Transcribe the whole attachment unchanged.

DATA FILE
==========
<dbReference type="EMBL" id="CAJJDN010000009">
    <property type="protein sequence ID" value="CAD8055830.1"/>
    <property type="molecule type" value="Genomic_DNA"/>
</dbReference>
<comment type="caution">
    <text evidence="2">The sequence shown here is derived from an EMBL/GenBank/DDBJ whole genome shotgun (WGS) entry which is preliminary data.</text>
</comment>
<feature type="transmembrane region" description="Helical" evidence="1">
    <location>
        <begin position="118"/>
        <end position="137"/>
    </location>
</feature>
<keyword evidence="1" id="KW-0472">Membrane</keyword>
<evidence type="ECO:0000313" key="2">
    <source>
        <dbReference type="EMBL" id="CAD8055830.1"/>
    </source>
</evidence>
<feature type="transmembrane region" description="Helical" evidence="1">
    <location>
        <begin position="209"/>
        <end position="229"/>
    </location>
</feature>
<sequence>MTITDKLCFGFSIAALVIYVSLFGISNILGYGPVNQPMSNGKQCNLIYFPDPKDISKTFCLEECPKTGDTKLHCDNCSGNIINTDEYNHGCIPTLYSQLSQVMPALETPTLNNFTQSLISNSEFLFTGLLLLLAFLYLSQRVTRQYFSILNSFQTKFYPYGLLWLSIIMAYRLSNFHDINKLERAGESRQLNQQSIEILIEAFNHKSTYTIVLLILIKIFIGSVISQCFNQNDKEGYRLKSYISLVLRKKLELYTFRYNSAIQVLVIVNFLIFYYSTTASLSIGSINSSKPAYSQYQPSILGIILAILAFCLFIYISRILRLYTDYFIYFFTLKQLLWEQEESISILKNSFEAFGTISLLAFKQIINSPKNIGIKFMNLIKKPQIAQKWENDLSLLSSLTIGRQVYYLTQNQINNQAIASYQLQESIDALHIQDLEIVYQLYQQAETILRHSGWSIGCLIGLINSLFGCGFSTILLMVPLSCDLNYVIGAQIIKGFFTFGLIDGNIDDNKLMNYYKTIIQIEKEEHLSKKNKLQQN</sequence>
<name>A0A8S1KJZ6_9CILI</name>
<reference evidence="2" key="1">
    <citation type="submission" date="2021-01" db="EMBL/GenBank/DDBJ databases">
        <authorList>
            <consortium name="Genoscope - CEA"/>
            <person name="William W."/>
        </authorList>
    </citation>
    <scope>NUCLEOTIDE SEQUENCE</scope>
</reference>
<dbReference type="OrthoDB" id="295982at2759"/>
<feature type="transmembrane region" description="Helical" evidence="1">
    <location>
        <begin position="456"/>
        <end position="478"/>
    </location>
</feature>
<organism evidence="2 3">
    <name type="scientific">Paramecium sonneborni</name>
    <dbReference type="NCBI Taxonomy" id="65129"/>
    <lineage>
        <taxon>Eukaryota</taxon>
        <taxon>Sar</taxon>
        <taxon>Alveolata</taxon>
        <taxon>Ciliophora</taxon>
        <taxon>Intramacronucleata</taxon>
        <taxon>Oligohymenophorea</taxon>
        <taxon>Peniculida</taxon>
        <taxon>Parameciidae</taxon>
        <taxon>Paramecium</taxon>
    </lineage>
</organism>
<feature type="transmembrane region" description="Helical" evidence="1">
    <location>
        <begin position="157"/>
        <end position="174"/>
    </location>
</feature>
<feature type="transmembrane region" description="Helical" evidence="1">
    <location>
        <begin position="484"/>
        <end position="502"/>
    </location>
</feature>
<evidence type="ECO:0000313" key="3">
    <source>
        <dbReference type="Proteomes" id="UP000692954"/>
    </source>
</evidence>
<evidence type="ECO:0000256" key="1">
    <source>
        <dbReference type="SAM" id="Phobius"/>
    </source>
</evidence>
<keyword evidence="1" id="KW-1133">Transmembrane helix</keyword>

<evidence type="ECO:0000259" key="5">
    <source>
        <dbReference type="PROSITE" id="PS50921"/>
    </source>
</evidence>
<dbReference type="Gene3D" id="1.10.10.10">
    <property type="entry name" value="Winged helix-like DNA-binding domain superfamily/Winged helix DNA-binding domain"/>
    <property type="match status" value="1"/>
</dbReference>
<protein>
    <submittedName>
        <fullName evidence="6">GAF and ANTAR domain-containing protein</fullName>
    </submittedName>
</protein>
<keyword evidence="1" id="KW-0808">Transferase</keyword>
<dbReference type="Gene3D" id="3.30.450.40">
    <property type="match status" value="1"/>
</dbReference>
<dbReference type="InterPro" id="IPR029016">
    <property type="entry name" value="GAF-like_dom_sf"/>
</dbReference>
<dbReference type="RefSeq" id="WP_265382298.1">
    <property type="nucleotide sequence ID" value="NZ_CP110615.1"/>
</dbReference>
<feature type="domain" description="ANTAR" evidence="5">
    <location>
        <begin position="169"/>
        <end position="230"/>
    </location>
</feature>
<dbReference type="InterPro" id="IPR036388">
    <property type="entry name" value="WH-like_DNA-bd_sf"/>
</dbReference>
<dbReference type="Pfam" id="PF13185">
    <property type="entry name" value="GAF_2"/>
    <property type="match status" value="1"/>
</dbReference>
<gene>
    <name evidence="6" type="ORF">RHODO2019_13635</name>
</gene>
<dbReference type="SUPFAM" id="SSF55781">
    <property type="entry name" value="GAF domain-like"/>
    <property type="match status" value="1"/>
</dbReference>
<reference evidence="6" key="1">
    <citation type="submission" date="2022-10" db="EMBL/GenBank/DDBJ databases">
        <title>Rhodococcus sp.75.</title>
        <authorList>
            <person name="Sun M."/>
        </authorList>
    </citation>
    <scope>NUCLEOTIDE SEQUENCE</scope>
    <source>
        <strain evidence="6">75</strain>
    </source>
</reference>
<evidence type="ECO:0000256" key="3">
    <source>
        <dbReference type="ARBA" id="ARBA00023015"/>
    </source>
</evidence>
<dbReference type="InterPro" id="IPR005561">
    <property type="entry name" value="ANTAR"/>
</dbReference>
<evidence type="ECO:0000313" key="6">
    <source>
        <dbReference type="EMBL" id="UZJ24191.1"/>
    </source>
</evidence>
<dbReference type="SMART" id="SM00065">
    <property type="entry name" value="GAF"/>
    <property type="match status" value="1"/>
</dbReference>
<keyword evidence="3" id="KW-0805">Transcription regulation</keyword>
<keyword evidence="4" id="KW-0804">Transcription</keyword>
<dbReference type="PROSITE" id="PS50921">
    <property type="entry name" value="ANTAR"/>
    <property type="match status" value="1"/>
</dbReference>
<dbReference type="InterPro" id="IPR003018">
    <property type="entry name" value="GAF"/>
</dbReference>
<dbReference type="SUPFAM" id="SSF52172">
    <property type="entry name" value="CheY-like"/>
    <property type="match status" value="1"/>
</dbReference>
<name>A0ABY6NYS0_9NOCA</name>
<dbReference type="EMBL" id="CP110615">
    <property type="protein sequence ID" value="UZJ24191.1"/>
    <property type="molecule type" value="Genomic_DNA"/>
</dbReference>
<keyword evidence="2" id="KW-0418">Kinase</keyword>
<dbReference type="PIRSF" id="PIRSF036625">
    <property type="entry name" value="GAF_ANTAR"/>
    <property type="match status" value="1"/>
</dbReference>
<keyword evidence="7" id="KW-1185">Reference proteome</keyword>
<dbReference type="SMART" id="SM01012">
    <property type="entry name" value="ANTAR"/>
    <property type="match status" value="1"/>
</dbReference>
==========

<dbReference type="EMBL" id="CAJJDN010000009">
    <property type="protein sequence ID" value="CAD8055830.1"/>
    <property type="molecule type" value="Genomic_DNA"/>
</dbReference>
<comment type="caution">
    <text evidence="2">The sequence shown here is derived from an EMBL/GenBank/DDBJ whole genome shotgun (WGS) entry which is preliminary data.</text>
</comment>
<feature type="transmembrane region" description="Helical" evidence="1">
    <location>
        <begin position="118"/>
        <end position="137"/>
    </location>
</feature>
<keyword evidence="1" id="KW-0472">Membrane</keyword>
<evidence type="ECO:0000313" key="2">
    <source>
        <dbReference type="EMBL" id="CAD8055830.1"/>
    </source>
</evidence>
<feature type="transmembrane region" description="Helical" evidence="1">
    <location>
        <begin position="209"/>
        <end position="229"/>
    </location>
</feature>
<sequence>MTITDKLCFGFSIAALVIYVSLFGISNILGYGPVNQPMSNGKQCNLIYFPDPKDISKTFCLEECPKTGDTKLHCDNCSGNIINTDEYNHGCIPTLYSQLSQVMPALETPTLNNFTQSLISNSEFLFTGLLLLLAFLYLSQRVTRQYFSILNSFQTKFYPYGLLWLSIIMAYRLSNFHDINKLERAGESRQLNQQSIEILIEAFNHKSTYTIVLLILIKIFIGSVISQCFNQNDKEGYRLKSYISLVLRKKLELYTFRYNSAIQVLVIVNFLIFYYSTTASLSIGSINSSKPAYSQYQPSILGIILAILAFCLFIYISRILRLYTDYFIYFFTLKQLLWEQEESISILKNSFEAFGTISLLAFKQIINSPKNIGIKFMNLIKKPQIAQKWENDLSLLSSLTIGRQVYYLTQNQINNQAIASYQLQESIDALHIQDLEIVYQLYQQAETILRHSGWSIGCLIGLINSLFGCGFSTILLMVPLSCDLNYVIGAQIIKGFFTFGLIDGNIDDNKLMNYYKTIIQIEKEEHLSKKNKLQQN</sequence>
<name>A0A8S1KJZ6_9CILI</name>
<reference evidence="2" key="1">
    <citation type="submission" date="2021-01" db="EMBL/GenBank/DDBJ databases">
        <authorList>
            <consortium name="Genoscope - CEA"/>
            <person name="William W."/>
        </authorList>
    </citation>
    <scope>NUCLEOTIDE SEQUENCE</scope>
</reference>
<dbReference type="OrthoDB" id="295982at2759"/>
<feature type="transmembrane region" description="Helical" evidence="1">
    <location>
        <begin position="456"/>
        <end position="478"/>
    </location>
</feature>
<organism evidence="2 3">
    <name type="scientific">Paramecium sonneborni</name>
    <dbReference type="NCBI Taxonomy" id="65129"/>
    <lineage>
        <taxon>Eukaryota</taxon>
        <taxon>Sar</taxon>
        <taxon>Alveolata</taxon>
        <taxon>Ciliophora</taxon>
        <taxon>Intramacronucleata</taxon>
        <taxon>Oligohymenophorea</taxon>
        <taxon>Peniculida</taxon>
        <taxon>Parameciidae</taxon>
        <taxon>Paramecium</taxon>
    </lineage>
</organism>
<feature type="transmembrane region" description="Helical" evidence="1">
    <location>
        <begin position="157"/>
        <end position="174"/>
    </location>
</feature>
<feature type="transmembrane region" description="Helical" evidence="1">
    <location>
        <begin position="484"/>
        <end position="502"/>
    </location>
</feature>
<evidence type="ECO:0000313" key="3">
    <source>
        <dbReference type="Proteomes" id="UP000692954"/>
    </source>
</evidence>
<evidence type="ECO:0000256" key="1">
    <source>
        <dbReference type="SAM" id="Phobius"/>
    </source>
</evidence>
<keyword evidence="1" id="KW-1133">Transmembrane helix</keyword>

<evidence type="ECO:0000259" key="5">
    <source>
        <dbReference type="PROSITE" id="PS50921"/>
    </source>
</evidence>
<dbReference type="Gene3D" id="1.10.10.10">
    <property type="entry name" value="Winged helix-like DNA-binding domain superfamily/Winged helix DNA-binding domain"/>
    <property type="match status" value="1"/>
</dbReference>
<protein>
    <submittedName>
        <fullName evidence="6">GAF and ANTAR domain-containing protein</fullName>
    </submittedName>
</protein>
<keyword evidence="1" id="KW-0808">Transferase</keyword>
<dbReference type="Gene3D" id="3.30.450.40">
    <property type="match status" value="1"/>
</dbReference>
<dbReference type="InterPro" id="IPR029016">
    <property type="entry name" value="GAF-like_dom_sf"/>
</dbReference>
<dbReference type="RefSeq" id="WP_265382298.1">
    <property type="nucleotide sequence ID" value="NZ_CP110615.1"/>
</dbReference>
<feature type="domain" description="ANTAR" evidence="5">
    <location>
        <begin position="169"/>
        <end position="230"/>
    </location>
</feature>
<dbReference type="InterPro" id="IPR036388">
    <property type="entry name" value="WH-like_DNA-bd_sf"/>
</dbReference>
<dbReference type="Pfam" id="PF13185">
    <property type="entry name" value="GAF_2"/>
    <property type="match status" value="1"/>
</dbReference>
<gene>
    <name evidence="6" type="ORF">RHODO2019_13635</name>
</gene>
<dbReference type="SUPFAM" id="SSF55781">
    <property type="entry name" value="GAF domain-like"/>
    <property type="match status" value="1"/>
</dbReference>
<reference evidence="6" key="1">
    <citation type="submission" date="2022-10" db="EMBL/GenBank/DDBJ databases">
        <title>Rhodococcus sp.75.</title>
        <authorList>
            <person name="Sun M."/>
        </authorList>
    </citation>
    <scope>NUCLEOTIDE SEQUENCE</scope>
    <source>
        <strain evidence="6">75</strain>
    </source>
</reference>
<evidence type="ECO:0000256" key="3">
    <source>
        <dbReference type="ARBA" id="ARBA00023015"/>
    </source>
</evidence>
<dbReference type="InterPro" id="IPR005561">
    <property type="entry name" value="ANTAR"/>
</dbReference>
<evidence type="ECO:0000313" key="6">
    <source>
        <dbReference type="EMBL" id="UZJ24191.1"/>
    </source>
</evidence>
<dbReference type="SMART" id="SM00065">
    <property type="entry name" value="GAF"/>
    <property type="match status" value="1"/>
</dbReference>
<keyword evidence="3" id="KW-0805">Transcription regulation</keyword>
<keyword evidence="4" id="KW-0804">Transcription</keyword>
<dbReference type="PROSITE" id="PS50921">
    <property type="entry name" value="ANTAR"/>
    <property type="match status" value="1"/>
</dbReference>
<dbReference type="InterPro" id="IPR003018">
    <property type="entry name" value="GAF"/>
</dbReference>
<dbReference type="SUPFAM" id="SSF52172">
    <property type="entry name" value="CheY-like"/>
    <property type="match status" value="1"/>
</dbReference>
<name>A0ABY6NYS0_9NOCA</name>
<dbReference type="EMBL" id="CP110615">
    <property type="protein sequence ID" value="UZJ24191.1"/>
    <property type="molecule type" value="Genomic_DNA"/>
</dbReference>
<keyword evidence="2" id="KW-0418">Kinase</keyword>
<dbReference type="PIRSF" id="PIRSF036625">
    <property type="entry name" value="GAF_ANTAR"/>
    <property type="match status" value="1"/>
</dbReference>
<keyword evidence="7" id="KW-1185">Reference proteome</keyword>
<dbReference type="SMART" id="SM01012">
    <property type="entry name" value="ANTAR"/>
    <property type="match status" value="1"/>
</dbReference>